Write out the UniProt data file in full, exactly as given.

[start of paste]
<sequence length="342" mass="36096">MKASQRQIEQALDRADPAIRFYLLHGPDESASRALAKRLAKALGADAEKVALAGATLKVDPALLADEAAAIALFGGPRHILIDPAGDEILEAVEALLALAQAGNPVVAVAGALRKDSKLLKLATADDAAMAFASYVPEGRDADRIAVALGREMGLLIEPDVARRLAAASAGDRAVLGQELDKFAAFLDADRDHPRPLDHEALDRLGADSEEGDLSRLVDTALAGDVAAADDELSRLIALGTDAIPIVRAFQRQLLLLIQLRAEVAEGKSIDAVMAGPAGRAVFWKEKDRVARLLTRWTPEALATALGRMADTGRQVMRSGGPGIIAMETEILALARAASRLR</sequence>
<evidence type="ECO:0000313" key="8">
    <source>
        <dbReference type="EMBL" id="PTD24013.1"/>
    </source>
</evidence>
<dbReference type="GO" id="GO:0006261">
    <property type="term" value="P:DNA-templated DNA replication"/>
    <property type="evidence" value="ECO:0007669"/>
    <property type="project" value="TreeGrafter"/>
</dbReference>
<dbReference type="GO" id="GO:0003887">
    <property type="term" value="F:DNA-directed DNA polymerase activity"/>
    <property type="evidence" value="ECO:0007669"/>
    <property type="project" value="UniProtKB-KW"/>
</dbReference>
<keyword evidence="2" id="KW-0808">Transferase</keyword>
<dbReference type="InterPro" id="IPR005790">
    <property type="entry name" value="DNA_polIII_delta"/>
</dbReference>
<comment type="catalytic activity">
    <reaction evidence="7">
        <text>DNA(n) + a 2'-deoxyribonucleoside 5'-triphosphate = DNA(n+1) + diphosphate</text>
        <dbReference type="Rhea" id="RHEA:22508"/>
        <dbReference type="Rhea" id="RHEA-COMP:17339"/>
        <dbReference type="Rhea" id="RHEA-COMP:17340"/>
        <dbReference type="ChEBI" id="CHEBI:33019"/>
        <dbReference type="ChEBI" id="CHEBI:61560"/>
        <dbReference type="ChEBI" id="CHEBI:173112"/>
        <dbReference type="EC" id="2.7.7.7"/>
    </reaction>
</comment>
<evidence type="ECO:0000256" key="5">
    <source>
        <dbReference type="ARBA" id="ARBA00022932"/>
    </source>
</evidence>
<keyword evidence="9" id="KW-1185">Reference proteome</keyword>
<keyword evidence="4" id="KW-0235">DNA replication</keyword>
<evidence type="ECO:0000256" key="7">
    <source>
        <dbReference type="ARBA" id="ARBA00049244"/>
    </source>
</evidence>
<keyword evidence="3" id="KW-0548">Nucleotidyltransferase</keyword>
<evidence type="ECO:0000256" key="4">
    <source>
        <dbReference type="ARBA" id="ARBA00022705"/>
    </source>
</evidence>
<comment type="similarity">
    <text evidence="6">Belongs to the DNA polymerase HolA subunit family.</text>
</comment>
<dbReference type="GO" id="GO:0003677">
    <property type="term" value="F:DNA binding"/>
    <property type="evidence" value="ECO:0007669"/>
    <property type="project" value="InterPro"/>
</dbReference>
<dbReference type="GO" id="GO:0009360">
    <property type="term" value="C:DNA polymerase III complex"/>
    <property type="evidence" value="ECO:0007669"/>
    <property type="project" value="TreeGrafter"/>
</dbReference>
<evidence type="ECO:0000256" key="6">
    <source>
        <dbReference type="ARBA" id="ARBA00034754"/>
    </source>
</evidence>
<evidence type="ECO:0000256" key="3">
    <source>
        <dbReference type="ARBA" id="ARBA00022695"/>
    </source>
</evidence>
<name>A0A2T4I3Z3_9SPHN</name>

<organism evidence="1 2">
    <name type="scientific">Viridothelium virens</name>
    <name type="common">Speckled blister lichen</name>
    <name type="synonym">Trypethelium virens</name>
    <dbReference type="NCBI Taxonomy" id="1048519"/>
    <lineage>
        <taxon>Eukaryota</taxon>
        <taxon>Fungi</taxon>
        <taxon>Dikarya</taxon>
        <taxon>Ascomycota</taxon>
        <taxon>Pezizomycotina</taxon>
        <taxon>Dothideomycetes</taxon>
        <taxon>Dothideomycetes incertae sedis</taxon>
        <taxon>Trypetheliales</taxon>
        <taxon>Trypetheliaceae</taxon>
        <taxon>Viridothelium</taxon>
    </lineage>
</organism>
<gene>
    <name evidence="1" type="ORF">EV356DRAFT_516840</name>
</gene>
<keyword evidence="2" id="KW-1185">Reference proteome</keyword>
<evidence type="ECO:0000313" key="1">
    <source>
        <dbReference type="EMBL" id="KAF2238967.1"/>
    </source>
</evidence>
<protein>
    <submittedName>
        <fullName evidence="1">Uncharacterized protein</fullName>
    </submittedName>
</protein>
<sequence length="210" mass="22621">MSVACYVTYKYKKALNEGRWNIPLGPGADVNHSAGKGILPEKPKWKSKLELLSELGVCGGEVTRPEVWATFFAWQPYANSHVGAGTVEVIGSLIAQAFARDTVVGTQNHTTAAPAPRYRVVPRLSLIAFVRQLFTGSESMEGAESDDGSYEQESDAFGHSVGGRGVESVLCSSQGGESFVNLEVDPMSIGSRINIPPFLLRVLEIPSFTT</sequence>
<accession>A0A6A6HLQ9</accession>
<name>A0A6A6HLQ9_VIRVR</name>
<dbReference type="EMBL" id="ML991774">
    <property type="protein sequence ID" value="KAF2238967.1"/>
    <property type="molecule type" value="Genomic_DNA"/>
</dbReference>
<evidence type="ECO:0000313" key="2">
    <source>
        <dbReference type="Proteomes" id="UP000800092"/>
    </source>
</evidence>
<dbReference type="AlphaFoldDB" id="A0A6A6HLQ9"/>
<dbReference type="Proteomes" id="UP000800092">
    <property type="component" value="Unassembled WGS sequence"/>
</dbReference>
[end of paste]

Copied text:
<sequence length="342" mass="36096">MKASQRQIEQALDRADPAIRFYLLHGPDESASRALAKRLAKALGADAEKVALAGATLKVDPALLADEAAAIALFGGPRHILIDPAGDEILEAVEALLALAQAGNPVVAVAGALRKDSKLLKLATADDAAMAFASYVPEGRDADRIAVALGREMGLLIEPDVARRLAAASAGDRAVLGQELDKFAAFLDADRDHPRPLDHEALDRLGADSEEGDLSRLVDTALAGDVAAADDELSRLIALGTDAIPIVRAFQRQLLLLIQLRAEVAEGKSIDAVMAGPAGRAVFWKEKDRVARLLTRWTPEALATALGRMADTGRQVMRSGGPGIIAMETEILALARAASRLR</sequence>
<evidence type="ECO:0000313" key="8">
    <source>
        <dbReference type="EMBL" id="PTD24013.1"/>
    </source>
</evidence>
<dbReference type="GO" id="GO:0006261">
    <property type="term" value="P:DNA-templated DNA replication"/>
    <property type="evidence" value="ECO:0007669"/>
    <property type="project" value="TreeGrafter"/>
</dbReference>
<dbReference type="GO" id="GO:0003887">
    <property type="term" value="F:DNA-directed DNA polymerase activity"/>
    <property type="evidence" value="ECO:0007669"/>
    <property type="project" value="UniProtKB-KW"/>
</dbReference>
<keyword evidence="2" id="KW-0808">Transferase</keyword>
<dbReference type="InterPro" id="IPR005790">
    <property type="entry name" value="DNA_polIII_delta"/>
</dbReference>
<comment type="catalytic activity">
    <reaction evidence="7">
        <text>DNA(n) + a 2'-deoxyribonucleoside 5'-triphosphate = DNA(n+1) + diphosphate</text>
        <dbReference type="Rhea" id="RHEA:22508"/>
        <dbReference type="Rhea" id="RHEA-COMP:17339"/>
        <dbReference type="Rhea" id="RHEA-COMP:17340"/>
        <dbReference type="ChEBI" id="CHEBI:33019"/>
        <dbReference type="ChEBI" id="CHEBI:61560"/>
        <dbReference type="ChEBI" id="CHEBI:173112"/>
        <dbReference type="EC" id="2.7.7.7"/>
    </reaction>
</comment>
<evidence type="ECO:0000256" key="5">
    <source>
        <dbReference type="ARBA" id="ARBA00022932"/>
    </source>
</evidence>
<keyword evidence="9" id="KW-1185">Reference proteome</keyword>
<keyword evidence="4" id="KW-0235">DNA replication</keyword>
<evidence type="ECO:0000256" key="7">
    <source>
        <dbReference type="ARBA" id="ARBA00049244"/>
    </source>
</evidence>
<keyword evidence="3" id="KW-0548">Nucleotidyltransferase</keyword>
<evidence type="ECO:0000256" key="4">
    <source>
        <dbReference type="ARBA" id="ARBA00022705"/>
    </source>
</evidence>
<comment type="similarity">
    <text evidence="6">Belongs to the DNA polymerase HolA subunit family.</text>
</comment>
<dbReference type="GO" id="GO:0003677">
    <property type="term" value="F:DNA binding"/>
    <property type="evidence" value="ECO:0007669"/>
    <property type="project" value="InterPro"/>
</dbReference>
<dbReference type="GO" id="GO:0009360">
    <property type="term" value="C:DNA polymerase III complex"/>
    <property type="evidence" value="ECO:0007669"/>
    <property type="project" value="TreeGrafter"/>
</dbReference>
<evidence type="ECO:0000256" key="6">
    <source>
        <dbReference type="ARBA" id="ARBA00034754"/>
    </source>
</evidence>
<evidence type="ECO:0000256" key="3">
    <source>
        <dbReference type="ARBA" id="ARBA00022695"/>
    </source>
</evidence>
<name>A0A2T4I3Z3_9SPHN</name>

<organism evidence="1 2">
    <name type="scientific">Viridothelium virens</name>
    <name type="common">Speckled blister lichen</name>
    <name type="synonym">Trypethelium virens</name>
    <dbReference type="NCBI Taxonomy" id="1048519"/>
    <lineage>
        <taxon>Eukaryota</taxon>
        <taxon>Fungi</taxon>
        <taxon>Dikarya</taxon>
        <taxon>Ascomycota</taxon>
        <taxon>Pezizomycotina</taxon>
        <taxon>Dothideomycetes</taxon>
        <taxon>Dothideomycetes incertae sedis</taxon>
        <taxon>Trypetheliales</taxon>
        <taxon>Trypetheliaceae</taxon>
        <taxon>Viridothelium</taxon>
    </lineage>
</organism>
<gene>
    <name evidence="1" type="ORF">EV356DRAFT_516840</name>
</gene>
<keyword evidence="2" id="KW-1185">Reference proteome</keyword>
<evidence type="ECO:0000313" key="1">
    <source>
        <dbReference type="EMBL" id="KAF2238967.1"/>
    </source>
</evidence>
<protein>
    <submittedName>
        <fullName evidence="1">Uncharacterized protein</fullName>
    </submittedName>
</protein>
<sequence length="210" mass="22621">MSVACYVTYKYKKALNEGRWNIPLGPGADVNHSAGKGILPEKPKWKSKLELLSELGVCGGEVTRPEVWATFFAWQPYANSHVGAGTVEVIGSLIAQAFARDTVVGTQNHTTAAPAPRYRVVPRLSLIAFVRQLFTGSESMEGAESDDGSYEQESDAFGHSVGGRGVESVLCSSQGGESFVNLEVDPMSIGSRINIPPFLLRVLEIPSFTT</sequence>
<accession>A0A6A6HLQ9</accession>
<name>A0A6A6HLQ9_VIRVR</name>
<dbReference type="EMBL" id="ML991774">
    <property type="protein sequence ID" value="KAF2238967.1"/>
    <property type="molecule type" value="Genomic_DNA"/>
</dbReference>
<evidence type="ECO:0000313" key="2">
    <source>
        <dbReference type="Proteomes" id="UP000800092"/>
    </source>
</evidence>
<dbReference type="AlphaFoldDB" id="A0A6A6HLQ9"/>
<dbReference type="Proteomes" id="UP000800092">
    <property type="component" value="Unassembled WGS sequence"/>
</dbReference>